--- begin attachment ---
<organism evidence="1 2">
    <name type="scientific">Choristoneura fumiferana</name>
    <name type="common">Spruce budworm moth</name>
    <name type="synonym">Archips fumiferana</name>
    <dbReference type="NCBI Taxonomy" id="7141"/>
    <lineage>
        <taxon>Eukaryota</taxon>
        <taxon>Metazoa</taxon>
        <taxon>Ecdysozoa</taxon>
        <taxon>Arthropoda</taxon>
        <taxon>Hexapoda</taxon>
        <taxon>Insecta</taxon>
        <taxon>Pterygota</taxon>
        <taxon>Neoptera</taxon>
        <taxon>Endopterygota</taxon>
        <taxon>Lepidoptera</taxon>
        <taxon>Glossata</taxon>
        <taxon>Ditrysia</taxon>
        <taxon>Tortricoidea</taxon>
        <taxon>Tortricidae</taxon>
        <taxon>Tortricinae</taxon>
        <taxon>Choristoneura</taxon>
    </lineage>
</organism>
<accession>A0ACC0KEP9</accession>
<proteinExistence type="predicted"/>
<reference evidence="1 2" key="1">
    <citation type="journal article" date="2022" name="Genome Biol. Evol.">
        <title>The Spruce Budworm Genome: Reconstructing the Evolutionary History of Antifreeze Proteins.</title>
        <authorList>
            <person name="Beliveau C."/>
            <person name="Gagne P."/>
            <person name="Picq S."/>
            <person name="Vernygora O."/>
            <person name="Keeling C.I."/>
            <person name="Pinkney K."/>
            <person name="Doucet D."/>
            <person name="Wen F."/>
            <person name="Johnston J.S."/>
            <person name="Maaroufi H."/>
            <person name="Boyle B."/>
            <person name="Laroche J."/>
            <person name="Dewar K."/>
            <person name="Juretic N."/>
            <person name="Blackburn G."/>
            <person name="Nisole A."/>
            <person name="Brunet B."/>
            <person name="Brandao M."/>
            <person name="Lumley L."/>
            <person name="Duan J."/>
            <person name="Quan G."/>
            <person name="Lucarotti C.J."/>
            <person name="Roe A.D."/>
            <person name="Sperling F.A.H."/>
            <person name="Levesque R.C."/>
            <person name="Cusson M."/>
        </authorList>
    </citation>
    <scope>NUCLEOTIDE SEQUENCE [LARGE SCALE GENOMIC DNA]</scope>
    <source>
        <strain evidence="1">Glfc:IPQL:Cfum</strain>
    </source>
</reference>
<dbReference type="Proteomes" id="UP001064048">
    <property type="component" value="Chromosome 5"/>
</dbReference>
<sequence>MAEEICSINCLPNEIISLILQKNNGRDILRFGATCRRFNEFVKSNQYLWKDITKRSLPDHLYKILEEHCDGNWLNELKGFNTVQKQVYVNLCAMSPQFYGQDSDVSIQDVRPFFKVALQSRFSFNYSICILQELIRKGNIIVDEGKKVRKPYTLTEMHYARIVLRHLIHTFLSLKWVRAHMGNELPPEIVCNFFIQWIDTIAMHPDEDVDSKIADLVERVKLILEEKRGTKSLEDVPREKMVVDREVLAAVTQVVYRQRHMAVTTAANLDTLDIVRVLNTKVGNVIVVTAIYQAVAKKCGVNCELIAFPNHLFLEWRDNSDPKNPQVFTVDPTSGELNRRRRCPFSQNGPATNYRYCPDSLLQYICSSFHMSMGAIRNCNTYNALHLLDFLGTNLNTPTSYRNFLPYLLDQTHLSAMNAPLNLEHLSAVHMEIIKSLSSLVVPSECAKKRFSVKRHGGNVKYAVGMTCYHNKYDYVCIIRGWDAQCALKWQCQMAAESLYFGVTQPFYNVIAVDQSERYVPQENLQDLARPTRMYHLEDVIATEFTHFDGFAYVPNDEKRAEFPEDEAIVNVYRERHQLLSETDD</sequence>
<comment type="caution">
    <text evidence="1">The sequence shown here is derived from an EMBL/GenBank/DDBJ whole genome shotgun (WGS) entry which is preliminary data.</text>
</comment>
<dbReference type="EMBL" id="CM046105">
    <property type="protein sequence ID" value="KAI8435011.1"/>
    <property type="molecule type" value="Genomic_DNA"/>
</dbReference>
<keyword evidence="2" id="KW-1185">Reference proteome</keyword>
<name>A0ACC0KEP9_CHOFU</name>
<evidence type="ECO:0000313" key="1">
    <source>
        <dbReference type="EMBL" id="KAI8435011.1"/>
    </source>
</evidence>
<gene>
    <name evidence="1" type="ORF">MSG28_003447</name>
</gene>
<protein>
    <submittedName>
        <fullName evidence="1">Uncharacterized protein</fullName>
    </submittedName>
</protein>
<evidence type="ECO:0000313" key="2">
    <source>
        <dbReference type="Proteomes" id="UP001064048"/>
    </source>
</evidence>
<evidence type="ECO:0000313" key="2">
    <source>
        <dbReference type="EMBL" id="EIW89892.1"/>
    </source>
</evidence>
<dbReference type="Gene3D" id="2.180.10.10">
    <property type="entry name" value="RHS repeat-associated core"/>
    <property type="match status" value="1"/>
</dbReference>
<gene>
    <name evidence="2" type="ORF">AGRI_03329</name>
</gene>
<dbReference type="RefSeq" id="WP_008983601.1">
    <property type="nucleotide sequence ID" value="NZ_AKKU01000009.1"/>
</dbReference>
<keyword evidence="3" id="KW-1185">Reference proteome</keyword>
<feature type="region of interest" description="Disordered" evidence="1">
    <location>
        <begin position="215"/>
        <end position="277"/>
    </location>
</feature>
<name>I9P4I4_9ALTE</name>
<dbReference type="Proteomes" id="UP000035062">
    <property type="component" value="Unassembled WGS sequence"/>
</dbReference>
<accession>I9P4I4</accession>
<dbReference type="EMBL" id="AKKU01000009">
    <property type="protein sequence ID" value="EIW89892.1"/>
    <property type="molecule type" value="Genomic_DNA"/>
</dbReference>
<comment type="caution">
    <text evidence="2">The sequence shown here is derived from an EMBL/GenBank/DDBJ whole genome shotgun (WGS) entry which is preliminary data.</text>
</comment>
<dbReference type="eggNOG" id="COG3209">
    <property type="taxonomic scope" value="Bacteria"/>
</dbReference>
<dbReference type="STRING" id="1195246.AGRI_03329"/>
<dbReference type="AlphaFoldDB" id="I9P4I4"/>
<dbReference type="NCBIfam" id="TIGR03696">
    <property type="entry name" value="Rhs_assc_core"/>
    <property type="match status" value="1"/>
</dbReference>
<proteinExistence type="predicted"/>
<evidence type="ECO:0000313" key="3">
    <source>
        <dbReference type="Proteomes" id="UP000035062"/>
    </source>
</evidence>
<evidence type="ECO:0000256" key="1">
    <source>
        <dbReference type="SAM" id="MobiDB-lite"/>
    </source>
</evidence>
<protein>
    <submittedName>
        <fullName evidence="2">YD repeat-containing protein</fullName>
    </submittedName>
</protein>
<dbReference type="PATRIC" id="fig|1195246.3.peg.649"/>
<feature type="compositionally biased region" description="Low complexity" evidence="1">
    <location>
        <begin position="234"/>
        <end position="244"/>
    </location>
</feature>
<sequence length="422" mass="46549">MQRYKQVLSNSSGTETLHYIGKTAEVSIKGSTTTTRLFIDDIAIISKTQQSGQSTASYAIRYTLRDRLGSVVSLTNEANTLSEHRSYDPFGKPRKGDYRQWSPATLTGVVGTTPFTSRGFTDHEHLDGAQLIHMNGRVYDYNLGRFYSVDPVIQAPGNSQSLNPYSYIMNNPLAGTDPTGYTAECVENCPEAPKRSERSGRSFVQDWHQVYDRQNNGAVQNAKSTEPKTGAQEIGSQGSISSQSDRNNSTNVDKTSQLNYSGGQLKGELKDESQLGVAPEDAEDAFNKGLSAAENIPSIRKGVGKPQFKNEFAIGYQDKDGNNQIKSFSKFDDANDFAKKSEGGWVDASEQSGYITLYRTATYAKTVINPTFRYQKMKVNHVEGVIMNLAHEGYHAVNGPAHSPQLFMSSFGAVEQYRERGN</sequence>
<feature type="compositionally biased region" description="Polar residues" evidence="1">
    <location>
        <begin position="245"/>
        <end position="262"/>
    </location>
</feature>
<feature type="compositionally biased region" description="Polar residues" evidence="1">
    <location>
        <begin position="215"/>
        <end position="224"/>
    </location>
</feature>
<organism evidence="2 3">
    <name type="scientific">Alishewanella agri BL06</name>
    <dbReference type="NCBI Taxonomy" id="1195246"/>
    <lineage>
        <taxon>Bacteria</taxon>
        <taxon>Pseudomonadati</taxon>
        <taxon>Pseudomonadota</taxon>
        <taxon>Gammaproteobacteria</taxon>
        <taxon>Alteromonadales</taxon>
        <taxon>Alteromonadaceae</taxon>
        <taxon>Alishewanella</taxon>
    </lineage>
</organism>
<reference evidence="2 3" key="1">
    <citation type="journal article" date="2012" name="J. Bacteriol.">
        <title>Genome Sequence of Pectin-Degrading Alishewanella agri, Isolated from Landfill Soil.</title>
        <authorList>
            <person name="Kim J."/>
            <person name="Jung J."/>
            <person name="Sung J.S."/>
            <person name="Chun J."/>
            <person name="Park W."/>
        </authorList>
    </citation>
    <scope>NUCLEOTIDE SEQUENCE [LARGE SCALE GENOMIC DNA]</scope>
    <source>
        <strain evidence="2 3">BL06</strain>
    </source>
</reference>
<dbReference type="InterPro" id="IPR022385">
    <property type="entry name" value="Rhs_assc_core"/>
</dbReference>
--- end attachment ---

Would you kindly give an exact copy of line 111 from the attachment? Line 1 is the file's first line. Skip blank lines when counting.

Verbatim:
<feature type="region of interest" description="Disordered" evidence="1">